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An Introduction to Deconstruction

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					An Introduction to Deconstruction
                                                              The
                                                       “Je ne sais quoi”
                                                               of
                                                        Literary Theory


                                                           Presented by
                                                           Deidre Price

Refractions (1988) by Papadakis, Cooke, and Benjamin
Aims
• Define deconstructionist theory

• Explain the purpose of deconstruction
    – Relate deconstruction to structuralism

    – Define semiotics

• Discuss the principles of post-structuralism

• Explore the process of deconstruction

• Evaluate a sample deconstructionist reading
               Defining Deconstruction
   Deconstruction is

   –Jacques Derrida




                                  [Deconstruction] is




Photo by Sijmen Hendriks (1997)
          Purposes of Deconstruction
Despite the difficulty of defining deconstruction,
     Lynn argues in favor of teaching deconstructive
     theory with three reasons:

1. 2.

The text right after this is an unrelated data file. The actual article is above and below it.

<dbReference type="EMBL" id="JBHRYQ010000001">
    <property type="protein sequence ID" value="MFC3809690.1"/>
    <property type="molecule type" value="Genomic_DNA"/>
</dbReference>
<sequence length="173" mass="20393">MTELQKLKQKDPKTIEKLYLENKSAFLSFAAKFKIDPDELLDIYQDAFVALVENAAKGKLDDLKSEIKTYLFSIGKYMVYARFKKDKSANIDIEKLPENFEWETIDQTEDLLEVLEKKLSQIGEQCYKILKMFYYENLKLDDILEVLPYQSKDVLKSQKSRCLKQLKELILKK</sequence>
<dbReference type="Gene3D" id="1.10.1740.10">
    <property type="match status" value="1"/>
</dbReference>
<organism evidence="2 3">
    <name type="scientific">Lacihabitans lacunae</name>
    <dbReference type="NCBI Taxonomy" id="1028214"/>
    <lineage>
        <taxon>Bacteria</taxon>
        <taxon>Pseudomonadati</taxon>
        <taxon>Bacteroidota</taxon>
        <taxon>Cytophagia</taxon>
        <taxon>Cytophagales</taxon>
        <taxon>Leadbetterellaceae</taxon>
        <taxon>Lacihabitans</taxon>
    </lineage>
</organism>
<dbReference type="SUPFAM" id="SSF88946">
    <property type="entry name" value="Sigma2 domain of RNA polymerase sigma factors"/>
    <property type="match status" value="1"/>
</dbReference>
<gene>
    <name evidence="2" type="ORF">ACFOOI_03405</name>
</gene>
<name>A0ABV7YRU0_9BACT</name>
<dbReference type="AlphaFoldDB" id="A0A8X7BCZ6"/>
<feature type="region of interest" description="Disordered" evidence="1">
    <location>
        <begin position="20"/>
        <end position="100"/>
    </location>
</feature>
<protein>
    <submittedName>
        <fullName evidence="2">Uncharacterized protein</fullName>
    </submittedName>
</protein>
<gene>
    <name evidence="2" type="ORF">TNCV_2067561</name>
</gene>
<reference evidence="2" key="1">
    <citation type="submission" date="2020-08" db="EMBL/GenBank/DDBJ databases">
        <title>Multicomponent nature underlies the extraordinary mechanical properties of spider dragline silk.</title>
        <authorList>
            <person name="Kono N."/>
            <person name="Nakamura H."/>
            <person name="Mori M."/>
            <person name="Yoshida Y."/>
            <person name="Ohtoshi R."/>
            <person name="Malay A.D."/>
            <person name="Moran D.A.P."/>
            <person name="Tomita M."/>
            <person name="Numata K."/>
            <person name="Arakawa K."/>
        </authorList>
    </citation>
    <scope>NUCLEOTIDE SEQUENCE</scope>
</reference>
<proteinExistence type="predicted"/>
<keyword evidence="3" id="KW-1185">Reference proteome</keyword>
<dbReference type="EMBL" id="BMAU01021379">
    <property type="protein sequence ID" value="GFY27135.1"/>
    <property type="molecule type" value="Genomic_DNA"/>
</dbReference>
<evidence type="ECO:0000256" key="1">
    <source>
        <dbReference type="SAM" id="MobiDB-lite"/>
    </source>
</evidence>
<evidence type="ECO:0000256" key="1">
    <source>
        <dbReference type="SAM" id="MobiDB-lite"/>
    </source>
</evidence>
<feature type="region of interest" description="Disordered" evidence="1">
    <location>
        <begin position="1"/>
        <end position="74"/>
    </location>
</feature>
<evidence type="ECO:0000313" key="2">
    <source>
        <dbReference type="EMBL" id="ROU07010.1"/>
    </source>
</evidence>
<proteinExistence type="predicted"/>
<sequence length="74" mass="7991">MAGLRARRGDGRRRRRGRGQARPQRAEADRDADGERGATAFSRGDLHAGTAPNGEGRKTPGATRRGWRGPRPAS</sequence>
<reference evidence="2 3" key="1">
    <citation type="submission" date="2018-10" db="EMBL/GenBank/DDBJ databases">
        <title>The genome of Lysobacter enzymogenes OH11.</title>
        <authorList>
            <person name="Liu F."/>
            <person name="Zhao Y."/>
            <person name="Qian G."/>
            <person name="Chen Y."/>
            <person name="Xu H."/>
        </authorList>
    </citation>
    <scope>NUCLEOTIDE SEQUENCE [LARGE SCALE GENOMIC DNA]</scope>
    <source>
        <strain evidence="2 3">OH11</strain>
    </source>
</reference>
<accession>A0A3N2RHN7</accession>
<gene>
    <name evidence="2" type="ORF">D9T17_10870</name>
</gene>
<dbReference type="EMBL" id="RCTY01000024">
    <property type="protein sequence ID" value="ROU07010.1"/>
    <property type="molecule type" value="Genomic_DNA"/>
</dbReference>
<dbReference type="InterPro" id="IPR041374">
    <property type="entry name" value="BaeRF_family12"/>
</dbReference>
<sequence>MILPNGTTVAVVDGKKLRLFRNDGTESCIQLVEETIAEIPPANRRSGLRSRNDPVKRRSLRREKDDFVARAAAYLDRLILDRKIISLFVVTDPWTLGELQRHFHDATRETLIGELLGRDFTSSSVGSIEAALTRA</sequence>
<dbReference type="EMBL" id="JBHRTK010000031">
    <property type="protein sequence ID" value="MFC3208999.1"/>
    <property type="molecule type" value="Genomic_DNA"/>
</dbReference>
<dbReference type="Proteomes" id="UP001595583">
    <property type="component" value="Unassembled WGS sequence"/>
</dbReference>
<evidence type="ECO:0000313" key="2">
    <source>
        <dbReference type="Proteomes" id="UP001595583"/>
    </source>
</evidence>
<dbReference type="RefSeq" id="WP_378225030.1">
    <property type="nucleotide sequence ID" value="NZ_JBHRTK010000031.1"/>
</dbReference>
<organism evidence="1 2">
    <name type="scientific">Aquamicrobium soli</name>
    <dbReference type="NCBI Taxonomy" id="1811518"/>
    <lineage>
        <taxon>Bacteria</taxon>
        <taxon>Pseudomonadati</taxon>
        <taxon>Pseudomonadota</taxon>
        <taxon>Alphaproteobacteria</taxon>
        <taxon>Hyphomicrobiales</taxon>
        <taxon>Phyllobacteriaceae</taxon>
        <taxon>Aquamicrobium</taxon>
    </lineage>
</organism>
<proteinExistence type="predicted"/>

3.
            Structuralism and Semiotics
                                Ferdinand de Saussure, the author of structuralism,
                                     examines the relationships between words.

                                     –       Parole
                                     –       Langue
                                     –       Signifier:
                                     –       Signified:


                                         is the root of structuralism.

                                Structuralists believe that


Untitled (2004) by Anson Vogt
Post-Structuralism   Untitled (2002) by Richard R. Barron
Practicing Deconstruction
                                       Lynn suggests asking these questions to
                                            deconstruct a text:

                                       1.   What does the text most obviously
                                            seem to say?
                                       2.   How can the text be turned against
                                            itself, making it say also the opposite
                                            of what it most obviously seems to
                                            say?
                                       3.   How can something apparently
                                            marginal or trivial in the text come
                                            to our attention?




Men Reading (1823) by Francisco Goya
         Contextualization Theories
                                     An Introduction to

                                   Historical,
                                  Postcolonial,
                                            and

                                      Cultural
                                      Literary Theory


                                  Presented by Deidre Price
Untitled (2004) by Marula Lodge
Aims
• Define historical, postcolonial, and cultural theories